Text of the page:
Lost in Song

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Hindustani classical singer Shubha Mudgal and her husband Aneesh Pradhan conceptualise a theatrical production on the struggles of musicians down the ages

Musicals, fairly common in traditional Indian theatre, are becoming rare on the contemporary stage. A departure, then, is Stories in a Song, a play directed by Sunil Shanbag on musical forms. Showing at the National Centre for Performing Arts, Mumbai, last week— and shortly to go to Prithvi Theatre—Stories in a Song is a loving medley of India’s traditional forms of music to create a historical narrative of obstacles that musicians faced in their times.

Thus, a courtesan with a ravishing voice routs the hypocritical arbiters of taste and morality, while Buddhist nuns raise an existential chant about shedding worldliness for the joy of enlightenment. In another of the seven episodes that make up the play, Indian women and a British memsahib trade notes on life in a musical form known as Kajri.

While some forms showcased in Stories in a Song, such as Nautanki, continue to be part of the contemporary scene, particularly in the film industry, the play chooses to mount them on stage in their traditional forms. Consequently, they are simultaneously familiar and fresh to the viewer.

According to Shubha Mudgal, the genre-defying vocalist with a Hindustani classical bent, who conceived the play, “It was the idea of engaging with theatre, and using its obvious strengths to recount stories about different aspects of Indian music and music-making that led Aneesh (Aneesh Pradhan, her husband) and me to approach theatre director Sunil Shanbag with the basic idea [for the play].”

For Mudgal, the play realises a long-held dream fuelled by her furious reading habit. Over the years, she says, she has built a personal collection of about 1,200 books, besides a similar sized collection by Aneesh. “There are innumerable accounts, some historical, some literary and some works of fiction, with significant information about music-making and musical styles in India.  Aneesh and I have come across many of these accounts, and as students of music, many of them are so vivid that it is not too difficult to start visualising events as described in these narratives,” says Mudgal. 

Two books, in particular— Ye Kothewaliyaan by Amritlal Nagar and Kajri Mirzapur Sarnaam by Dr Arjundas Kesari—came handy while conceptualising Stories in a Song. “Each episode focuses on a specific style of music, so we tried to select classical or archetypal examples of those forms. In the Kajri episode, for example, we selected a simple, traditional Kajri that would also work well with a group of singers.”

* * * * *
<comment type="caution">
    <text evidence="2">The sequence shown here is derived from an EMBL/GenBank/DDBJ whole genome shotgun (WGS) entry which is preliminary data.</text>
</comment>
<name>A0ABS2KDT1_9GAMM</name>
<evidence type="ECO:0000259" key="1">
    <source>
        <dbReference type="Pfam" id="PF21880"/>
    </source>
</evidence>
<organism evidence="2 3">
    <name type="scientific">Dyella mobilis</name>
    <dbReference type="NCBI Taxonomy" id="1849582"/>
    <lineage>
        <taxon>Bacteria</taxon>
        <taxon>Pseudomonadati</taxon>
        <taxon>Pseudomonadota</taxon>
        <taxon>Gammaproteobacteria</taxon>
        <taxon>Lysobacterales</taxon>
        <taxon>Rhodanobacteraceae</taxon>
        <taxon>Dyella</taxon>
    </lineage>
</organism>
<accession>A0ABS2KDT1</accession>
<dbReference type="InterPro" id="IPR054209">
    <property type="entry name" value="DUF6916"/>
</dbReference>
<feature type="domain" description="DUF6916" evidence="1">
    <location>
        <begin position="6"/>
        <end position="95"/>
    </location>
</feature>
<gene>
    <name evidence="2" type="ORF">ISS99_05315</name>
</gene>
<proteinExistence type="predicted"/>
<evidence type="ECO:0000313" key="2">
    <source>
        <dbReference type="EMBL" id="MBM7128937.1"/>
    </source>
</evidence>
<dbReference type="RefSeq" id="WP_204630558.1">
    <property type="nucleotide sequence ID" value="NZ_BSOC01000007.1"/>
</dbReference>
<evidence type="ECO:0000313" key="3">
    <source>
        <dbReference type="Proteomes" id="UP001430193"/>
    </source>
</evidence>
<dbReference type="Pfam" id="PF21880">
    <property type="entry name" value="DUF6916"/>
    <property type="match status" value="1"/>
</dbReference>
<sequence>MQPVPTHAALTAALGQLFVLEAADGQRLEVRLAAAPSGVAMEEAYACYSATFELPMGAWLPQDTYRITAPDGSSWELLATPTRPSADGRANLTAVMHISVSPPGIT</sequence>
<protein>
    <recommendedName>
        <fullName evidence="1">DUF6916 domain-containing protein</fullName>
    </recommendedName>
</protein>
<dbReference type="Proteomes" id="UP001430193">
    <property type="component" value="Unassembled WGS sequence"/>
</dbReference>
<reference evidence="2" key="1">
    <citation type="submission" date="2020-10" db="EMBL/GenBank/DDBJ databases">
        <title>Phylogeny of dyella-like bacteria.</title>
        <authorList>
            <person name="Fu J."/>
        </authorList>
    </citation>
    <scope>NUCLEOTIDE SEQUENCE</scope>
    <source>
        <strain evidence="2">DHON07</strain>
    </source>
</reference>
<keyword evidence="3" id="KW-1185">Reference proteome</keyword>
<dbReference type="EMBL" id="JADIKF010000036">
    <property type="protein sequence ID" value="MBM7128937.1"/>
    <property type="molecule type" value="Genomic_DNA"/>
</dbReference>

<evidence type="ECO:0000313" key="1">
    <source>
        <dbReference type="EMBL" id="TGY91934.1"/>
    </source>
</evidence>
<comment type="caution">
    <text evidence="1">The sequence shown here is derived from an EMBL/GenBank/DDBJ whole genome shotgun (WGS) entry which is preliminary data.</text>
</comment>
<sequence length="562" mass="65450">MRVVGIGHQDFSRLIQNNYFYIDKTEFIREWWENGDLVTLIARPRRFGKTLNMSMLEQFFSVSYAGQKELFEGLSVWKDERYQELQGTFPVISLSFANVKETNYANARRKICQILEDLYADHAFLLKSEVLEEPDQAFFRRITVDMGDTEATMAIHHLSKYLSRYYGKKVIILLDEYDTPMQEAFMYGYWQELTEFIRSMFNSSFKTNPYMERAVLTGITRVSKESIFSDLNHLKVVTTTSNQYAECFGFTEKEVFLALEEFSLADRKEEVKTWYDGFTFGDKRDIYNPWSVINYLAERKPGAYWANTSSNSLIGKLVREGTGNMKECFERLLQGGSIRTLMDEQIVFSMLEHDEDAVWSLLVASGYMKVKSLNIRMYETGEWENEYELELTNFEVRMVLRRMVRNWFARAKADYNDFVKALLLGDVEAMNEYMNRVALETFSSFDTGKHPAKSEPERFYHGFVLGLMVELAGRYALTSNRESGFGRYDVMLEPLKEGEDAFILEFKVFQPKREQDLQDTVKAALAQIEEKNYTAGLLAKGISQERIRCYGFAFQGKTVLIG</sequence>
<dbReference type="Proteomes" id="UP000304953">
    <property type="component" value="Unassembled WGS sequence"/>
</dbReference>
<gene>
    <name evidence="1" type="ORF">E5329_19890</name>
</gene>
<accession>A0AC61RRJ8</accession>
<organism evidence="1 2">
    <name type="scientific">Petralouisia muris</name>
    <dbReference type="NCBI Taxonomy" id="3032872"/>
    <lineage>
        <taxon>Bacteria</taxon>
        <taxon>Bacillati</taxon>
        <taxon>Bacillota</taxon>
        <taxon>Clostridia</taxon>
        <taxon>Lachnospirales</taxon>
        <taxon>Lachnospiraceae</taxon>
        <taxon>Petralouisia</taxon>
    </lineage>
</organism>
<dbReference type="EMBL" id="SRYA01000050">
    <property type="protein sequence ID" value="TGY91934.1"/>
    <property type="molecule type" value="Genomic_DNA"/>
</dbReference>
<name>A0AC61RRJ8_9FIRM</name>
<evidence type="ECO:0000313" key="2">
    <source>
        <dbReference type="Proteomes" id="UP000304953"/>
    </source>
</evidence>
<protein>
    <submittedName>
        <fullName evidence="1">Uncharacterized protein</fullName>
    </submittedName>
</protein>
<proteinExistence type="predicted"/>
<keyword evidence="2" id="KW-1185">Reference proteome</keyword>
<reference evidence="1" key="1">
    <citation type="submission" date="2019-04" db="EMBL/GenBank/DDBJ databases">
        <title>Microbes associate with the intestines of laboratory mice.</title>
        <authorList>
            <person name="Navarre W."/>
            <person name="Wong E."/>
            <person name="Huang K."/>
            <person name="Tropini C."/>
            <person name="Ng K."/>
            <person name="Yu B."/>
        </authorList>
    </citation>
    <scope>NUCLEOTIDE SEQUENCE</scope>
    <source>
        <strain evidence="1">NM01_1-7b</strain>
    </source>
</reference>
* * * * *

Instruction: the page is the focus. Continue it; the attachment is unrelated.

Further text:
Then came what they thought would be the easy part (except it wasn’t): finding actors who could sing as well. The difficulty arose, says Shanbag, because actors are simply “not called upon to sing” anymore, and where required, they usually lip-sync their way through.

After two months of auditions and workshops to match actors with songs and scripts appropriate to their singing styles, the show premiered at the Baajaa Gaajaa Festival in Pune in February 2011. Then came a showing at Prithvi Theatre in June, and a third show at the NCPA.

The show at the NCPA opened with an enactment from Therigatha, a collection of short poems attributed to Buddhist nuns. It features three women, cloaked and mysterious, chanting about the transition from worldliness to asceticism. Therigatha is believed to be the oldest known anthology of women’s writing. One nun chants about the pain of a mother who has lost her child, and another about leaving her past life far behind. Softly, gracefully and draped in darkness, the Therigatha scene plays itself out to make way for a narrator to come to stage and line up the next scene.

We are flown into a courtesan’s kothi. She riffs full-throated on a single phrase, lingers on it, explores its heights, and completely wows a special audience of one. And not a moment too soon—for her hall is soon intruded upon by local citizens who decry that she’s immoral, and must desist from such activities forthwith. The courtesan, who has shown her singing chops, now gets in her share of witty dialogues, and in a flurry of silk, drives her detractors away.

In the next scene , the smell of khadi is conjured, as the narrator tells us how the courtesan had gone to meet Gandhi, who had urged her to use her voice and songs for arousing passions of a more nationalistic nature.

Dealing with wit in colonial times is also a Nautanki skit called Bahadur Ladki—a nostalgically kitschy name. It’s a laugh riot. A girl walking down a street is accosted by a British soldier; the redcoat makes a pass at her, and, after a musical duet, ends up getting intimate with the road instead. The British soldier’s song is more dance hall than opera, and his Hindi lines all through the piece are slathered with a mock British accent.

In fact, Stories in a Song has an English song as well. This is a historical rarity since it’s in the Kajri scene, this being a genre of Hindustani classical singing from Uttar Pradesh and Bihar. Kajri famously deals with a woman’s longing for her lover, who is away on business. She wonders why he doesn’t write to her, and this lament provides the excuse for an Englishwoman and her Indian counterparts to exchange musical notes.

Watching Stories in a Song is a bit like walking down an Indian street—it is chaotic and at times inchoate, unfolds entertainingly, and, best of all, doesn’t come apart. It was certainly an entertaining walk down that street. What is more, says Mudgal, a larger production of Stories in a Song is now being planned.